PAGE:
Blue was not Jewels color!

Trying to get a spooky horse to accept a tarp, is no easy endeavor. Yesterdays episode reminded me of filling a jar with marbles, accidentally spilling them on a greasy kitchen floor, then trying to pick them all up in one clean sweep. It’s almost impossible! The first time I approached her, you would have thought I, had sprinkled her with buckshot. She catapulted across the exercise pen like a deer in flight. She landed about half way across the pen, turned and faced me, then backed up twenty feet before she came to a screeching halt. I didn’t know a horse could run backwards that fast. Usually when you ask her to back up, she has nothing more than a snail’s pace. I’ve got your number now, Jewels. I can work with that.

I let her collect her thoughts for a few minutes. I, really, needed the rest. All that action was exhausting to watch. She wouldn’t turn her back on me after that. Her eyes lit up like the high beams on a hummer. They pierced right through me. Her nostrils we’re puffing and shooting fire across the pen. I walked towards her. Her ears were pricked forward. Her sides were moving in and out like billows. She snorted and pawed the ground. Jewels acted as though she was going to charge my hoola-hoop space. That’s not allowed, Missy! I calmly approached her, asked her to back out of my space, and let her stand patiently. Jewels finally lowered her head, licked her lips and cocked a hind foot. She became calm and remained so, until I, asked her to move those feet. Forwards, backwards, left and right was the drill.

Jewels soon began to soften, listen quietly, and lower her head. She watched my every move. Shortly there after, I ground tied her to the middle of the pen. I left her standing while I, spread the tarp over the ground on the other side. She was fixated on the tarp, but she stood quietly. I stood next to the tarp. Asking her to come towards me with a hand cue, she approached nervously. Her demeanor was very different from just minutes before. Jewels walked about half way over to the tarp and stood still. Lowering her head to the ground, she carefully navigated her next move. Surprisingly, she took baby steps towards the tarp and landed only a couple of feet next to it. I was so proud of her. Lowering her head even further, she snorted and investigated in thoroughly. I stepped on to the tarp, it made a crackling noise and she came off the ground like a jack rabbit.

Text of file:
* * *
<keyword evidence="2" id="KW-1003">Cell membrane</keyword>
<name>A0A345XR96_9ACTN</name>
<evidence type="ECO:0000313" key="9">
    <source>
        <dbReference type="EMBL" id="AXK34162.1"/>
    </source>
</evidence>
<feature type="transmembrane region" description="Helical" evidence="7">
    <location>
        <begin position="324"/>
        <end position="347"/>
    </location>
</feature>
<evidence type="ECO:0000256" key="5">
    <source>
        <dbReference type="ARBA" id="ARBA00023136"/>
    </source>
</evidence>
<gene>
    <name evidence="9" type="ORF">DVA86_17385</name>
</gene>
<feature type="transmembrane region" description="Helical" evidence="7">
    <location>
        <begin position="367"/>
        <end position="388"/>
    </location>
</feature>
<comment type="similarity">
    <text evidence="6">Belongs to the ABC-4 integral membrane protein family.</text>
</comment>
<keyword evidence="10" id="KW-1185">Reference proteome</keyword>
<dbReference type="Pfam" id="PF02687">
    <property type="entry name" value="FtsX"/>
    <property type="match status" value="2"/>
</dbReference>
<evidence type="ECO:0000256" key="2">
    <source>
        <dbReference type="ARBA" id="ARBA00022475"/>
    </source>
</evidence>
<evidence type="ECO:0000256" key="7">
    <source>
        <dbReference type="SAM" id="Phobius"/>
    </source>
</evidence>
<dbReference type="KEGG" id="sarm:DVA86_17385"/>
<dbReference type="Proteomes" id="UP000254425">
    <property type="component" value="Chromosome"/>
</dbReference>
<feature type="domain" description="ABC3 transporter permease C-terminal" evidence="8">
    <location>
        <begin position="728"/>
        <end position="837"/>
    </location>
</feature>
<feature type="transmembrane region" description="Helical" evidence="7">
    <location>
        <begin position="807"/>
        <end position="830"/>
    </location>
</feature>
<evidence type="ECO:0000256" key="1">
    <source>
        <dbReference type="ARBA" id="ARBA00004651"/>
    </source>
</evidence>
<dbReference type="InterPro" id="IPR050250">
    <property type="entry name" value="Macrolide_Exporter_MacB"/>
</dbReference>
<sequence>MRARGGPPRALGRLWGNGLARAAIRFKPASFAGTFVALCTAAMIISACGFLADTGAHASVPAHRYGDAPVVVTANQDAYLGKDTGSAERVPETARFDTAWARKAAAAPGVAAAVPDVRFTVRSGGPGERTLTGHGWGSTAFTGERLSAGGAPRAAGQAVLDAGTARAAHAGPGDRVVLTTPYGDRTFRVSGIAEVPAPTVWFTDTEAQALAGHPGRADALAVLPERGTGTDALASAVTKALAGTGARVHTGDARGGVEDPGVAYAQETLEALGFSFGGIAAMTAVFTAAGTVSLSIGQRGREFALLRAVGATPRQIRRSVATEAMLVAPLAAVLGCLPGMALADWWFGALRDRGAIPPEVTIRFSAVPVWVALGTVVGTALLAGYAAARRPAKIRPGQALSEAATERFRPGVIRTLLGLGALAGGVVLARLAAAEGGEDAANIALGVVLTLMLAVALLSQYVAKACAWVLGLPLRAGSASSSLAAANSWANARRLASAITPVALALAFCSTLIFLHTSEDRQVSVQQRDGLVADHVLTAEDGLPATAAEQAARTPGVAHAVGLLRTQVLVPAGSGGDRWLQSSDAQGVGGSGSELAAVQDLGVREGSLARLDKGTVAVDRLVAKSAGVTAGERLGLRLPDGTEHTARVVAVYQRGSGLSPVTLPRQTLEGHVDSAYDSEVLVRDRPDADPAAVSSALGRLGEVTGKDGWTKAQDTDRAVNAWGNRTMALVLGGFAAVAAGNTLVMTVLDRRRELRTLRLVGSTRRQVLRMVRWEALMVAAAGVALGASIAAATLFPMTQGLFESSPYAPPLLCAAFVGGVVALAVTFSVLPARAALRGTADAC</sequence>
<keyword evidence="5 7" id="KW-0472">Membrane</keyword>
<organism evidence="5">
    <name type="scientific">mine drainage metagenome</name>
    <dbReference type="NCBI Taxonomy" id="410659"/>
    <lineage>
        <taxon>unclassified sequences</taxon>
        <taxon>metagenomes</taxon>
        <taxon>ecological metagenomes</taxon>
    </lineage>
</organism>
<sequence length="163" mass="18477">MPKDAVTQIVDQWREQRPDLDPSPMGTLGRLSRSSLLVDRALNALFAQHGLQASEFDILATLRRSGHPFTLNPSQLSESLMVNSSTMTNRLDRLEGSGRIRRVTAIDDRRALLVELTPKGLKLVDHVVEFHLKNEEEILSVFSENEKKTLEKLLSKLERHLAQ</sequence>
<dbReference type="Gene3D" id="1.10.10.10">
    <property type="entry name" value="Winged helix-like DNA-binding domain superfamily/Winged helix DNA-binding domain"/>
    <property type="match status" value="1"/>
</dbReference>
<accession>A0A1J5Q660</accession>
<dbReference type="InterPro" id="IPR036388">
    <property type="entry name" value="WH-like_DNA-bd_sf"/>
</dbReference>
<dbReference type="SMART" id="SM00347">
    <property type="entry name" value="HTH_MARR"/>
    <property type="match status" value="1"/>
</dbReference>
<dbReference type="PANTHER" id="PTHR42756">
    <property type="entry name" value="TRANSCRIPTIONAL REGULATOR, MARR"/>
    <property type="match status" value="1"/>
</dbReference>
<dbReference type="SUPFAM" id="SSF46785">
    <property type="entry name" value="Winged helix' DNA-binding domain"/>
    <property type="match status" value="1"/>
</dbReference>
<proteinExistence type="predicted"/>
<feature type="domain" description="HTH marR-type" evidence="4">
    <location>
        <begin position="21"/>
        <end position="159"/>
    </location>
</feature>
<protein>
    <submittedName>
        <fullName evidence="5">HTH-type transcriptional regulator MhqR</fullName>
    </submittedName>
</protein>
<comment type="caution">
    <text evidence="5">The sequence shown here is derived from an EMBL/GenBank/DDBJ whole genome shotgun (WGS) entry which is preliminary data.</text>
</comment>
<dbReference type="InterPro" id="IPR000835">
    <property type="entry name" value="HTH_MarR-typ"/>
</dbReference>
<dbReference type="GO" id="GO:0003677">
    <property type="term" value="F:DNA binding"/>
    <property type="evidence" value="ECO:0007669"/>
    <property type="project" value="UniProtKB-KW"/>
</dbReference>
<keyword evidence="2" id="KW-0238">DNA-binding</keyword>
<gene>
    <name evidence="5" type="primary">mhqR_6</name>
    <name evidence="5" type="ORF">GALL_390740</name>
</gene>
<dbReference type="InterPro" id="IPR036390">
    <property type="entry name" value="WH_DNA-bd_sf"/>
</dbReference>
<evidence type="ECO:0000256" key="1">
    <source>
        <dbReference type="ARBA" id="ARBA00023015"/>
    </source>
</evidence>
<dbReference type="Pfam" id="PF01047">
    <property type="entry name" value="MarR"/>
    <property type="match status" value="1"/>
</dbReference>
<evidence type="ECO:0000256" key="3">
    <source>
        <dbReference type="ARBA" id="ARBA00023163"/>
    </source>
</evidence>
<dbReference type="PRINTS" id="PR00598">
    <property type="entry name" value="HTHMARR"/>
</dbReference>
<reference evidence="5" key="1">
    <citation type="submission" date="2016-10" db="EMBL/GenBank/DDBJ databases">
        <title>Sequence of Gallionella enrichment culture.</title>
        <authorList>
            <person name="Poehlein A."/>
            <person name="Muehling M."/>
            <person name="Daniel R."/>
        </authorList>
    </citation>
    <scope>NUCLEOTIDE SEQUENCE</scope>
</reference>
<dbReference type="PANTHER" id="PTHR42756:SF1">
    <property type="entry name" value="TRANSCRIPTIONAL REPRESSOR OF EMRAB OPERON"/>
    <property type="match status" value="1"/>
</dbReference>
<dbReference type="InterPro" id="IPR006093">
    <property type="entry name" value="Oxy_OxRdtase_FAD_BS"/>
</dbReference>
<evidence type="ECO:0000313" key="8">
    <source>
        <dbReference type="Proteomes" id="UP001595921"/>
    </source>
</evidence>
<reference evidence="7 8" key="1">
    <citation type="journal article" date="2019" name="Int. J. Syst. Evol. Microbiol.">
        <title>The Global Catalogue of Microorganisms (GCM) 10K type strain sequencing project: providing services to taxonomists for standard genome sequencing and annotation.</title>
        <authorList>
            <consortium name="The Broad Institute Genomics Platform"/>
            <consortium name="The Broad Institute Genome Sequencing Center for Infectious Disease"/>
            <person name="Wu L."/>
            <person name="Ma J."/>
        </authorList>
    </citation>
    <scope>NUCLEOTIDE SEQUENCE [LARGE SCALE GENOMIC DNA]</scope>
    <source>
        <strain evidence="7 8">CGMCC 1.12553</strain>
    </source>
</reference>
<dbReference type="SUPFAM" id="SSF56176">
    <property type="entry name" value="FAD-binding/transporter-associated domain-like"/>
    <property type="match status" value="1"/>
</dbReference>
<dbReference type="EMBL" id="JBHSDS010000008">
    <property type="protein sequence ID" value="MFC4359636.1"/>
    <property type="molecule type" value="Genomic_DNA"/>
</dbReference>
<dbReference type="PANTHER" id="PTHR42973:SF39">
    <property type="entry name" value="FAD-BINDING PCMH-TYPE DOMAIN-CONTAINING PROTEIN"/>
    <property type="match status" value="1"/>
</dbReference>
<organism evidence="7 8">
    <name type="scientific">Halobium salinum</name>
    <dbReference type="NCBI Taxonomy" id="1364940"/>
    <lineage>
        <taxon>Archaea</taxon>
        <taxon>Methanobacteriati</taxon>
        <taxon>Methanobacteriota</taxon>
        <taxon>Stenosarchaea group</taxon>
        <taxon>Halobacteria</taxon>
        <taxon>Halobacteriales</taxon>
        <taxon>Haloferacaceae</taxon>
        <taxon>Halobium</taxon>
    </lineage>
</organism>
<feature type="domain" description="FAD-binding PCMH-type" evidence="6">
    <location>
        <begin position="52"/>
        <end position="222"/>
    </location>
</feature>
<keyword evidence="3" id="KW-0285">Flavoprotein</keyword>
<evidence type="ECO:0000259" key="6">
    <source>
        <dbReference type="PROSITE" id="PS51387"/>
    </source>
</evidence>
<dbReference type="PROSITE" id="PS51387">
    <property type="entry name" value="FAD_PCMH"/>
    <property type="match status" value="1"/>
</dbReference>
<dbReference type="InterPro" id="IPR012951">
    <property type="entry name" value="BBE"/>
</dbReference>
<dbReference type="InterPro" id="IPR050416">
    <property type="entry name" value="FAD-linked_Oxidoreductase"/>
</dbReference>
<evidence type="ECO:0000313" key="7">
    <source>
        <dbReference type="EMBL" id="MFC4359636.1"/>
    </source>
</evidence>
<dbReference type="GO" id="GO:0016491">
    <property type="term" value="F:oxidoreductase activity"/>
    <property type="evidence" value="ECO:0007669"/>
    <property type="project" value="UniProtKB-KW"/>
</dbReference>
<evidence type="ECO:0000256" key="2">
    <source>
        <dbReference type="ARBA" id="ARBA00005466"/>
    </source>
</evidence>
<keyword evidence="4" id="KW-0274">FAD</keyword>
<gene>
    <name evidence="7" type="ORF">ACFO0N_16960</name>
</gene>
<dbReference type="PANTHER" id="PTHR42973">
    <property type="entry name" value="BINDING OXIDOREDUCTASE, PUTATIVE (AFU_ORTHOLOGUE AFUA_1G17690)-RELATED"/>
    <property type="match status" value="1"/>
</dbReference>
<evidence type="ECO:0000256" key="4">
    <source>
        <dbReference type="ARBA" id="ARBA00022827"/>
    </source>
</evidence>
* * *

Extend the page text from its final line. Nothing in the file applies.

Jewels came back down to earth quickly, did a one-eighty turn and faced the other direction. I still had a hold of the rope, so I, asked her to mover her feet, forwards, backwards, left and right. She quickly complied. I lunged her close to the tarp, changing directions every double go around. It wasn’t long before she got the message. All I was asking her to do, was move over the ground softly, next to the tarp. Jewels finally took her first step on to the tarp. Lowering her head, and with one giant leap forward, she landed in the middle of the deep blue sea. I immediately asked her to “whoa”! She stood stalk still. I let her regain her composure standing dead center. Her eyes were a bit glossed over, but her head was on the ground. She must have stood there blowing for 10 minutes. When Jewels caught her breath, I, asked her to step off and stand next to it. After all said and done, Jewels took the whole process like a champ.

I lunged her slowly next to the tarp and back on to it, for a few minutes more. She took the task willingly. “Great job, Jewels!”. Our schooling was over for the day. I tied her up to the hitching post and left her until after dinner. I wanted her to be able to relax and soak up the experience. She had never stood so quietly.

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"It's better to ride even if you get thrown, then to wind up just wishing you had." - Chris LeDoux.
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